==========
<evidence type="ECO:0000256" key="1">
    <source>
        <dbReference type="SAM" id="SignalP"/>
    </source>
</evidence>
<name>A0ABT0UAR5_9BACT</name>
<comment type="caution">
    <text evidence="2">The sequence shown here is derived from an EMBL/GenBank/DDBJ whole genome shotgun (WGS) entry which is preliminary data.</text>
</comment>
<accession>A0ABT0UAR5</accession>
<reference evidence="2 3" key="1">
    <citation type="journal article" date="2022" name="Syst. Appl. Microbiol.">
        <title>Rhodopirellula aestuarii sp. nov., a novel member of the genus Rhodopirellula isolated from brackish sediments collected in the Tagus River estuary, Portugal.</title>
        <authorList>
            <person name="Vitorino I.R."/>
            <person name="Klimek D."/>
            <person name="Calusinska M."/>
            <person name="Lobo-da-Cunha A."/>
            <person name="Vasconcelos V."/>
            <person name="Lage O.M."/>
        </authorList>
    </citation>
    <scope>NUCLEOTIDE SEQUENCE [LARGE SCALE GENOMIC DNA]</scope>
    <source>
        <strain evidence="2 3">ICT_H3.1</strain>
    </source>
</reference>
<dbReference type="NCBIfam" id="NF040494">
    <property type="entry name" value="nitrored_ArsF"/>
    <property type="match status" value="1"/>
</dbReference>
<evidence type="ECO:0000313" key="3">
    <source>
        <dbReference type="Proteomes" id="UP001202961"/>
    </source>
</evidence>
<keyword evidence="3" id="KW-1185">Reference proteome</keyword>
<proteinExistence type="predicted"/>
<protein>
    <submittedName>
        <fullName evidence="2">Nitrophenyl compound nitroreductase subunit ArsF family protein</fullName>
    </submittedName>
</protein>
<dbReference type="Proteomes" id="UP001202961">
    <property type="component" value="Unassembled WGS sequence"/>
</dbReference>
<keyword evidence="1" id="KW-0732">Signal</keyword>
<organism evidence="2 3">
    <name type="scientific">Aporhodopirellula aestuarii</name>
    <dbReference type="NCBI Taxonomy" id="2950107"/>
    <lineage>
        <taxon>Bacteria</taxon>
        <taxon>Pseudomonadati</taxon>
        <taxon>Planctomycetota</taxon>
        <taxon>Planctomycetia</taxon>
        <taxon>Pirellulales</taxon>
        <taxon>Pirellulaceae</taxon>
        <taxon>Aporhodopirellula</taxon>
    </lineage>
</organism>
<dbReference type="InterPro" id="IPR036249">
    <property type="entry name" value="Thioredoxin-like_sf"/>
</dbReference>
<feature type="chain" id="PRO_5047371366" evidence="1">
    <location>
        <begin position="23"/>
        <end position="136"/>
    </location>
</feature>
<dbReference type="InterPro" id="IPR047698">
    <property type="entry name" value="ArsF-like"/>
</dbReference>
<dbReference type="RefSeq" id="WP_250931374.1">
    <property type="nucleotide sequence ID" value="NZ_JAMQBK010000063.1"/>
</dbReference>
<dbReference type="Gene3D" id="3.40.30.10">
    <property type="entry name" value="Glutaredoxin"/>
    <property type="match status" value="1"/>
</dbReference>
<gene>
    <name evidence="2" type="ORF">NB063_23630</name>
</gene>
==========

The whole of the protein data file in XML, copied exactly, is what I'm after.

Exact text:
<evidence type="ECO:0000256" key="1">
    <source>
        <dbReference type="SAM" id="SignalP"/>
    </source>
</evidence>
<name>A0ABT0UAR5_9BACT</name>
<comment type="caution">
    <text evidence="2">The sequence shown here is derived from an EMBL/GenBank/DDBJ whole genome shotgun (WGS) entry which is preliminary data.</text>
</comment>
<accession>A0ABT0UAR5</accession>
<reference evidence="2 3" key="1">
    <citation type="journal article" date="2022" name="Syst. Appl. Microbiol.">
        <title>Rhodopirellula aestuarii sp. nov., a novel member of the genus Rhodopirellula isolated from brackish sediments collected in the Tagus River estuary, Portugal.</title>
        <authorList>
            <person name="Vitorino I.R."/>
            <person name="Klimek D."/>
            <person name="Calusinska M."/>
            <person name="Lobo-da-Cunha A."/>
            <person name="Vasconcelos V."/>
            <person name="Lage O.M."/>
        </authorList>
    </citation>
    <scope>NUCLEOTIDE SEQUENCE [LARGE SCALE GENOMIC DNA]</scope>
    <source>
        <strain evidence="2 3">ICT_H3.1</strain>
    </source>
</reference>
<dbReference type="NCBIfam" id="NF040494">
    <property type="entry name" value="nitrored_ArsF"/>
    <property type="match status" value="1"/>
</dbReference>
<evidence type="ECO:0000313" key="3">
    <source>
        <dbReference type="Proteomes" id="UP001202961"/>
    </source>
</evidence>
<keyword evidence="3" id="KW-1185">Reference proteome</keyword>
<proteinExistence type="predicted"/>
<protein>
    <submittedName>
        <fullName evidence="2">Nitrophenyl compound nitroreductase subunit ArsF family protein</fullName>
    </submittedName>
</protein>
<dbReference type="Proteomes" id="UP001202961">
    <property type="component" value="Unassembled WGS sequence"/>
</dbReference>
<keyword evidence="1" id="KW-0732">Signal</keyword>
<organism evidence="2 3">
    <name type="scientific">Aporhodopirellula aestuarii</name>
    <dbReference type="NCBI Taxonomy" id="2950107"/>
    <lineage>
        <taxon>Bacteria</taxon>
        <taxon>Pseudomonadati</taxon>
        <taxon>Planctomycetota</taxon>
        <taxon>Planctomycetia</taxon>
        <taxon>Pirellulales</taxon>
        <taxon>Pirellulaceae</taxon>
        <taxon>Aporhodopirellula</taxon>
    </lineage>
</organism>
<dbReference type="InterPro" id="IPR036249">
    <property type="entry name" value="Thioredoxin-like_sf"/>
</dbReference>
<feature type="chain" id="PRO_5047371366" evidence="1">
    <location>
        <begin position="23"/>
        <end position="136"/>
    </location>
</feature>
<dbReference type="InterPro" id="IPR047698">
    <property type="entry name" value="ArsF-like"/>
</dbReference>
<dbReference type="RefSeq" id="WP_250931374.1">
    <property type="nucleotide sequence ID" value="NZ_JAMQBK010000063.1"/>
</dbReference>
<dbReference type="Gene3D" id="3.40.30.10">
    <property type="entry name" value="Glutaredoxin"/>
    <property type="match status" value="1"/>
</dbReference>
<gene>
    <name evidence="2" type="ORF">NB063_23630</name>
</gene>